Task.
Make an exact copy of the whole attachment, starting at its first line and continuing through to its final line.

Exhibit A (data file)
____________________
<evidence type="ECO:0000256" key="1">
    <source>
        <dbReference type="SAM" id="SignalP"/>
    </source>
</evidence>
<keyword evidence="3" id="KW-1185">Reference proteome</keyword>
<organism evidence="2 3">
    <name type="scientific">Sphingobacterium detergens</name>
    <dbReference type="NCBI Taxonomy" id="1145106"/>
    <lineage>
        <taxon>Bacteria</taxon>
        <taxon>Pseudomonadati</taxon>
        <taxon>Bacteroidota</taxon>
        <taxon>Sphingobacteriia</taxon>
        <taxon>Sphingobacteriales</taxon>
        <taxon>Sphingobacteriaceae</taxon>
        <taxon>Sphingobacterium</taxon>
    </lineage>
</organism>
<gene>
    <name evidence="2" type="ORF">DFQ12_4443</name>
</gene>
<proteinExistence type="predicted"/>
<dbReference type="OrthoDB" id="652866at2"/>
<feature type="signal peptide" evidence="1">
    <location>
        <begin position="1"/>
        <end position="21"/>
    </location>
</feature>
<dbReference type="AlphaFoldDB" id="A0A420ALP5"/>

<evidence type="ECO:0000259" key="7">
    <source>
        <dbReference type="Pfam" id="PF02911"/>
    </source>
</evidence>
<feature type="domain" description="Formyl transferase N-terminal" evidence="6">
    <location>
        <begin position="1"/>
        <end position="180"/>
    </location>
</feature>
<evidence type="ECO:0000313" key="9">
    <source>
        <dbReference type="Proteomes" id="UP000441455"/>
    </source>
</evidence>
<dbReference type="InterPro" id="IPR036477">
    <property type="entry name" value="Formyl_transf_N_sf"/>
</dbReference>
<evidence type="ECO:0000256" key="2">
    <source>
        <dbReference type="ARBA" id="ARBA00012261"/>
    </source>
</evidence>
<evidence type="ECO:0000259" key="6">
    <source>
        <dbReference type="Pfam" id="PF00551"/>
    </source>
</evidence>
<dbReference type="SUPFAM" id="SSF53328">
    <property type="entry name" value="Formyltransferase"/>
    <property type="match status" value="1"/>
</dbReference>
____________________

<evidence type="ECO:0000256" key="1">
    <source>
        <dbReference type="SAM" id="SignalP"/>
    </source>
</evidence>
<keyword evidence="3" id="KW-1185">Reference proteome</keyword>
<organism evidence="2 3">
    <name type="scientific">Sphingobacterium detergens</name>
    <dbReference type="NCBI Taxonomy" id="1145106"/>
    <lineage>
        <taxon>Bacteria</taxon>
        <taxon>Pseudomonadati</taxon>
        <taxon>Bacteroidota</taxon>
        <taxon>Sphingobacteriia</taxon>
        <taxon>Sphingobacteriales</taxon>
        <taxon>Sphingobacteriaceae</taxon>
        <taxon>Sphingobacterium</taxon>
    </lineage>
</organism>
<gene>
    <name evidence="2" type="ORF">DFQ12_4443</name>
</gene>
<proteinExistence type="predicted"/>
<dbReference type="OrthoDB" id="652866at2"/>
<feature type="signal peptide" evidence="1">
    <location>
        <begin position="1"/>
        <end position="21"/>
    </location>
</feature>
<dbReference type="AlphaFoldDB" id="A0A420ALP5"/>

<evidence type="ECO:0000259" key="7">
    <source>
        <dbReference type="Pfam" id="PF02911"/>
    </source>
</evidence>
<feature type="domain" description="Formyl transferase N-terminal" evidence="6">
    <location>
        <begin position="1"/>
        <end position="180"/>
    </location>
</feature>
<evidence type="ECO:0000313" key="9">
    <source>
        <dbReference type="Proteomes" id="UP000441455"/>
    </source>
</evidence>
<dbReference type="InterPro" id="IPR036477">
    <property type="entry name" value="Formyl_transf_N_sf"/>
</dbReference>
<evidence type="ECO:0000256" key="2">
    <source>
        <dbReference type="ARBA" id="ARBA00012261"/>
    </source>
</evidence>
<evidence type="ECO:0000259" key="6">
    <source>
        <dbReference type="Pfam" id="PF00551"/>
    </source>
</evidence>
<dbReference type="SUPFAM" id="SSF53328">
    <property type="entry name" value="Formyltransferase"/>
    <property type="match status" value="1"/>
</dbReference>